It all started with Princess Leia, of course—the long line of heroic women from the Galaxy Far, Far Away. When we first meet Leia, she is a grainy holographic image that is somehow clear enough in its basic outlines (ahem) to capture Luke Skywalker’s … er, imagination: he must be the One to go off and rescue the damsel in distress.
Poor Luke can be forgiven, I think, for assuming that Princess Leia required rescuing when he met her in her dim and dusky holding cell. In her pristine white gown with her infamous cinnamon bun hair-do, our princess looked winsome, sad and quite helpless … until she opened her mouth. Then it became glaringly obvious that the tiny princess had some serious moxie. She was small, but mighty, indomitable, smart, fearless and she could wing it with the best of them (the best of them being Han Solo). As it turned out, she also had the Force and liked nice scoundrels, which was enough to blow Han Solo’s doors off. (“Judge me by my size, do you?” could have just as easily come from her lips as Yoda’s.)
Okay, I’ll admit it. Leia is still my favorite Star Wars heroine.
My top three fave Leia adventures were 1) The rescue of Han Solo from Jabba’s place, 2) her nifty disposing of the dear Hutt with the ties that bind (as we noted in Wastin’ Away On Tatooine, “But on the last refrain, Jabba choked on a slave chain. Never piss off a girl in a thong.”) and 3) her rescue of Han’s posterior at the shield generator on the Endor moon, resulting in the classic reversal of the “I love you/I know” lines from Empire.
The princess went on to become a Jedi and the mother of Jedi. Most important, she fired the imaginations of writers and fans alike. The Force is an equal opportunity employer. The GFFA is also a place where even “mundanes” not gifted with the Force can make a name for themselves. The second set of movies gave us Padme Amidala, not a Force-sensitive (although there has been some speculation…), but a darned resourceful lady, notwithstanding her questionable taste in men.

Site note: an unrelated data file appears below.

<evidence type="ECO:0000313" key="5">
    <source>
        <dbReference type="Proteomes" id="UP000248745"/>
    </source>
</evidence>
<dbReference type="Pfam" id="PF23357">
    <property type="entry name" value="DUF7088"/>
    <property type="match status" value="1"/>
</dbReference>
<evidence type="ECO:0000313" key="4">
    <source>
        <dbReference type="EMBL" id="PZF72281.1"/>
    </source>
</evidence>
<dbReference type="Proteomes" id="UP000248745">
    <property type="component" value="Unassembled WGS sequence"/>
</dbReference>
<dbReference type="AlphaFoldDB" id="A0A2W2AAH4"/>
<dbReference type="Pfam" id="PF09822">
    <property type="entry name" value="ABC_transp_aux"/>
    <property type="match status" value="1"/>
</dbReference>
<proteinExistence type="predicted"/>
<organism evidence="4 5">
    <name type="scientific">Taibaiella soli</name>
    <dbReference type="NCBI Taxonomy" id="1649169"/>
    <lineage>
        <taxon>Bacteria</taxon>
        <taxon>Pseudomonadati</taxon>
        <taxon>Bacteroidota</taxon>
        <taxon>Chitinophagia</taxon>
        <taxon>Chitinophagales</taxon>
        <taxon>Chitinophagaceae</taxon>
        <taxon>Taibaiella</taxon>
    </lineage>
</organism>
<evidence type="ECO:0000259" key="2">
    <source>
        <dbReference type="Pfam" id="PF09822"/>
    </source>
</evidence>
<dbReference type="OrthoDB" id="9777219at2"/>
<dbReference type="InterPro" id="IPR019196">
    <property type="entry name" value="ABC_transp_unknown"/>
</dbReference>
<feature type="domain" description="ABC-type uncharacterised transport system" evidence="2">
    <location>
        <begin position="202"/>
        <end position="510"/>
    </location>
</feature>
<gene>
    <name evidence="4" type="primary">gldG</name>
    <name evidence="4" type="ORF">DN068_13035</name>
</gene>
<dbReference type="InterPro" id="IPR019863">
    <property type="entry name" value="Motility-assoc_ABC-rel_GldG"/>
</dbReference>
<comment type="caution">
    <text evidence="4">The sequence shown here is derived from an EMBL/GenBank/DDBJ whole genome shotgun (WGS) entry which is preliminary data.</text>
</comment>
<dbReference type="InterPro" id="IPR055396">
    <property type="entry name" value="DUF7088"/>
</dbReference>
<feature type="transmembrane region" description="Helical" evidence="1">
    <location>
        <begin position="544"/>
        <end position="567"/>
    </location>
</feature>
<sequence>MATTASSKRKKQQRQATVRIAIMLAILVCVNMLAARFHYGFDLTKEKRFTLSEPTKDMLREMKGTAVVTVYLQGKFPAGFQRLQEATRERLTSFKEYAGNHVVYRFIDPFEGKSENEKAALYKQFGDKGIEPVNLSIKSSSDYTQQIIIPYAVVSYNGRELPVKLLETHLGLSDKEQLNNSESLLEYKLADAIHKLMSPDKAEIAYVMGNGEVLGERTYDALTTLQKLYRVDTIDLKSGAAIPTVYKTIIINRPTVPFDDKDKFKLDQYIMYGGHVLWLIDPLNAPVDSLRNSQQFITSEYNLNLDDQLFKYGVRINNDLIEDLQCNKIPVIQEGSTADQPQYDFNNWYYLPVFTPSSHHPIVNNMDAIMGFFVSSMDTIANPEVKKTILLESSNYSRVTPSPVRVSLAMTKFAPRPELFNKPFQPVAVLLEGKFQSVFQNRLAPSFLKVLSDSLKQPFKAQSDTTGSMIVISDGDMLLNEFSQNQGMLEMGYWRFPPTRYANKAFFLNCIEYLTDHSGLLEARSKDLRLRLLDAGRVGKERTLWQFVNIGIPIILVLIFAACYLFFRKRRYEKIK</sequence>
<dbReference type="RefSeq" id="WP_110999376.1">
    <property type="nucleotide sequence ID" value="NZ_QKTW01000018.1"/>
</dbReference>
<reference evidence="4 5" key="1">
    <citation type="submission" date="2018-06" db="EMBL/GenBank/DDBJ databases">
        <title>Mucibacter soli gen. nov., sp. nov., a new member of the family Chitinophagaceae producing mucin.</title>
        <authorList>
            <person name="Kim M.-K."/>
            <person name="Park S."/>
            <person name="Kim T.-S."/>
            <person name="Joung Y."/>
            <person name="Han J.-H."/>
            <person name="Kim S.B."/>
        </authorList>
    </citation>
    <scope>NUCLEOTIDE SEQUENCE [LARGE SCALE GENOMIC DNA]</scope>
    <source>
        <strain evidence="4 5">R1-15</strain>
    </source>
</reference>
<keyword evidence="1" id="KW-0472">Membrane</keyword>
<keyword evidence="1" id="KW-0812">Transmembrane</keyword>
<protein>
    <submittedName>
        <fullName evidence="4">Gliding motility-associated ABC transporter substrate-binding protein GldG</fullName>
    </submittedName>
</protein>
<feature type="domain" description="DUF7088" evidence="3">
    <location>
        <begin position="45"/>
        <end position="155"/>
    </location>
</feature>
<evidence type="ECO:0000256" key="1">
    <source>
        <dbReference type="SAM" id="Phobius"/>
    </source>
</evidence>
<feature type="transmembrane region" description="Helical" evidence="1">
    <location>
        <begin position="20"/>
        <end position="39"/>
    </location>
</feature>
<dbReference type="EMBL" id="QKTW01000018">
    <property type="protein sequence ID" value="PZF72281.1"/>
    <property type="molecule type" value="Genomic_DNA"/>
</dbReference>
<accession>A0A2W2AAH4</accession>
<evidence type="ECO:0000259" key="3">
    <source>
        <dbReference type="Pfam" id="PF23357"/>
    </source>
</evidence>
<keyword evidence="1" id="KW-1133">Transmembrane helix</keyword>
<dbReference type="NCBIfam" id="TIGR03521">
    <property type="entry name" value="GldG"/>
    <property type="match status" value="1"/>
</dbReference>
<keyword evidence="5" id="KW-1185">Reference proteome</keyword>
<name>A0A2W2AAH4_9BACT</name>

The women folk also shine pretty brightly in the Star Wars books. Michael Reaves has been responsible for the existence of a number of these Forceful women—Darsha Assant of Darth Maul: Shadow Hunter who forfeits her own life to save others from the Sith assassin; Barriss Offee a Padawan without a Master, working in a Medstar unit in the Clone Wars; Laranth Tarek, the green Twi’lek Force-adept who’s got Jax Pavan’s back (and his heart, as well). I was fortunate enough to write about Laranth in Patterns of Force, and I can safely say that writing a character endowed with the Force is different than writing a “normal” female character even in the egalitarian multi-culture of the GFFA.
As you may have guessed, the novel currently known as Holostar has at least one female protagonist and not one Jedi. What’s the difference? What a Jedi may be able to accomplish through clever application of the Force, a “mundane” character must do with cleverness alone. Remember, we’re not talking about holding down a day-job and spending weekends online or at science fiction conventions the way normal folks do. We’re talking about extraordinary people in extraordinary circumstances. We’re talking about situations in which a slip of the lip or a false step might result in a one-way ticket to the Great Beyond.
Indeed, one thing most of the heroines of Star Wars have in common is that they must throw themselves head first into whatever harrowing situations we writers dream up for them. Leia and Darsha, Barris and Laranth all had the Force to fall back on, to wield and to channel. The ladies of Holostar have their own talents, make no mistake, but employing the Force is not one of them. Which means that we have to find ways to make them especially brave, clever and vivid. We need to give them their own pools of knowledge, unique talents and secrets that will intrigue you and keep you turning the pages.
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